is Not the first time that we talk about jams hellish. The longest remembered is, with difference, the of China in 2010. Hundreds of thousands of citizens trapped on the highway, some for more than five days, in a traffic jam that lasted for a month and the traffic was completely stopped for days in a stretch of more than 100 km (see the 5 worst traffic jams in history). The jam that I’ll talk about today was not as long, or lasted for so long, as much as 35 hours can seem an eternity. But apparently it was very serious, in both died 18 people.
The jam in question occurred in Central Java, Indonesia, Tuesday. The traffic was completely stopped for at least 20 hours, although there are witnesses who claim that they had to stay standing for more than 35 hours. Situation that is aggravated especially in areas that have tolls.
The reason for which there was such a congestion of traffic on the roads between Jakarta and Tegal, was not other that the end of Ramadan, one of the most important holidays for muslims. Many drivers took the opportunity to meet with your family and celebrate the end of the ninth month of the muslim calendar, but we imagine that many would not come in time for the celebration.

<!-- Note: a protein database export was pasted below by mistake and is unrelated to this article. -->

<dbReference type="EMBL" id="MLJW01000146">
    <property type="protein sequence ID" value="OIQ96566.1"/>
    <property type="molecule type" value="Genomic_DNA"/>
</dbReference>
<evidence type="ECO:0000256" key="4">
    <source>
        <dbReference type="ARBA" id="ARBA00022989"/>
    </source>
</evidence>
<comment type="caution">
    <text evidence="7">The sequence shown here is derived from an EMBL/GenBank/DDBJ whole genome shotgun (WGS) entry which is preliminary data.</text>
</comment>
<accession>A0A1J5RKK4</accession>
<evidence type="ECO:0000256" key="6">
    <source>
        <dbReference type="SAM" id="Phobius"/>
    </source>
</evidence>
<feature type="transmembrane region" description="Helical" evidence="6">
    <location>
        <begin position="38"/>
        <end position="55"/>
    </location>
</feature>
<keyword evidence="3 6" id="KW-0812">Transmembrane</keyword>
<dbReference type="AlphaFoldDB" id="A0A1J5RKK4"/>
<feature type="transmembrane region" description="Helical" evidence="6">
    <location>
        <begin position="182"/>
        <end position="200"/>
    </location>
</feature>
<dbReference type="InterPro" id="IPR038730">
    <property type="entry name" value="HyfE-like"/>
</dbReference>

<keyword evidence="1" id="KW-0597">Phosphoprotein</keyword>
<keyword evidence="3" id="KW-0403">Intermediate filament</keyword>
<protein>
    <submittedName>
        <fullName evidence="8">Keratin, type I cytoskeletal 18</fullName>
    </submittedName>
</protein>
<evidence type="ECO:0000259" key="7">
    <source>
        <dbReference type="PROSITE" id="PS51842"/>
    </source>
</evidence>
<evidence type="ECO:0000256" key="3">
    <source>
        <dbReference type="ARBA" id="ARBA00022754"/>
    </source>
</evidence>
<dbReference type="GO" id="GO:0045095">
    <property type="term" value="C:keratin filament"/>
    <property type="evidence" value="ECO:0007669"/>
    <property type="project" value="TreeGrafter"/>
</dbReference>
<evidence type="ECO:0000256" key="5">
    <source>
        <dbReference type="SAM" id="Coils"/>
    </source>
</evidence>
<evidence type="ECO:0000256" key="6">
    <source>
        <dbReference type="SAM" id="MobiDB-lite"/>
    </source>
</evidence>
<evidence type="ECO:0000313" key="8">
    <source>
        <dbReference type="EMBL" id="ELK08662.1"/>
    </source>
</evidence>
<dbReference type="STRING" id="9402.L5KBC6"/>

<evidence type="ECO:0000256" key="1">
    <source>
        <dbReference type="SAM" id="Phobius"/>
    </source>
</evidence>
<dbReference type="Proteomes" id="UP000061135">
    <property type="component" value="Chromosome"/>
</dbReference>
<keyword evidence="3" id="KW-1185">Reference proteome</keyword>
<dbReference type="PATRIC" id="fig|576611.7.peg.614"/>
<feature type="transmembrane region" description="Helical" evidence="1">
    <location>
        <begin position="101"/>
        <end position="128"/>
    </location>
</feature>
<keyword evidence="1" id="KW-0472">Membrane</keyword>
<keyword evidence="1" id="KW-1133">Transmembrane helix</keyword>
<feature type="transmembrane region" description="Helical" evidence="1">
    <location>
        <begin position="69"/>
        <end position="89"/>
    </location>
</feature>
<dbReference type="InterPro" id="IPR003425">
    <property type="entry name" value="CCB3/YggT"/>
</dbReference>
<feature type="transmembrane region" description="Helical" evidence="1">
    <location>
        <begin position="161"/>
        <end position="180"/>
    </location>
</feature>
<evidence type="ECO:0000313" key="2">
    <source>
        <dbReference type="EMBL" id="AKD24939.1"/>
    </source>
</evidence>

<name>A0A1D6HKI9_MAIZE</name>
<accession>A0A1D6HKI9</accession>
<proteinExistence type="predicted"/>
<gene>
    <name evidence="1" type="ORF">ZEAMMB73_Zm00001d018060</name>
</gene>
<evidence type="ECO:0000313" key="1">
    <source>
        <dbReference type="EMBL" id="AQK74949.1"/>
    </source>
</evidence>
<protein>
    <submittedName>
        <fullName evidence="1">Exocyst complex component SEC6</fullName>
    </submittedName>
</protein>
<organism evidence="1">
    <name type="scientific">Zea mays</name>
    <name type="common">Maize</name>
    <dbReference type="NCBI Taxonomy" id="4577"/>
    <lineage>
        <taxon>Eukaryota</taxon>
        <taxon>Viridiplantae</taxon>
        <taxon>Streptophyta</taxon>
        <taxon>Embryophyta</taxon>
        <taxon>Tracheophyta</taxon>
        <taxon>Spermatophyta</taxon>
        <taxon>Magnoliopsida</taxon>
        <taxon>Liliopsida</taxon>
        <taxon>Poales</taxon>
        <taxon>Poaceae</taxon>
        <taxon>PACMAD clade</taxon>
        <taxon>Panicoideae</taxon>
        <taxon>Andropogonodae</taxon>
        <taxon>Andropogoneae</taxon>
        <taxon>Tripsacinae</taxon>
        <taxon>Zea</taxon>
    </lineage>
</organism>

SindotrijayaMUDIK – trianeew : Songgom Brebes macet, banyak yg kehabisan bensin. pic.twitter.com/j17iVInUjS
— kirey (@kirey_sajah) 5 July 2016
The biggest problem with a jam that lasts for hours what are the most vulnerable, those with serious congenital conditions, children and the elderly. According to the chief of medicine of Sri Gunadi Parwoko, and as mentioned in the Asian Correspondent, 12 people have died because of fatigue or, better said, because of the aggravation that generated the fatigue in his ailing health, and their diseases. Five more people have died in an accident at a crossing. And the last, the number 18, even not know the causes.
Next to that of China in 2010, the worst traffic jam of history, there have been other jams important in the world over the last decade. Another of the most well-known occurred in 1990, in a Germany that was beginning its reunification after the fall of the Berlin wall, and in a Holy Week in which 18 million people were employed by the same road, to be reunited with their families.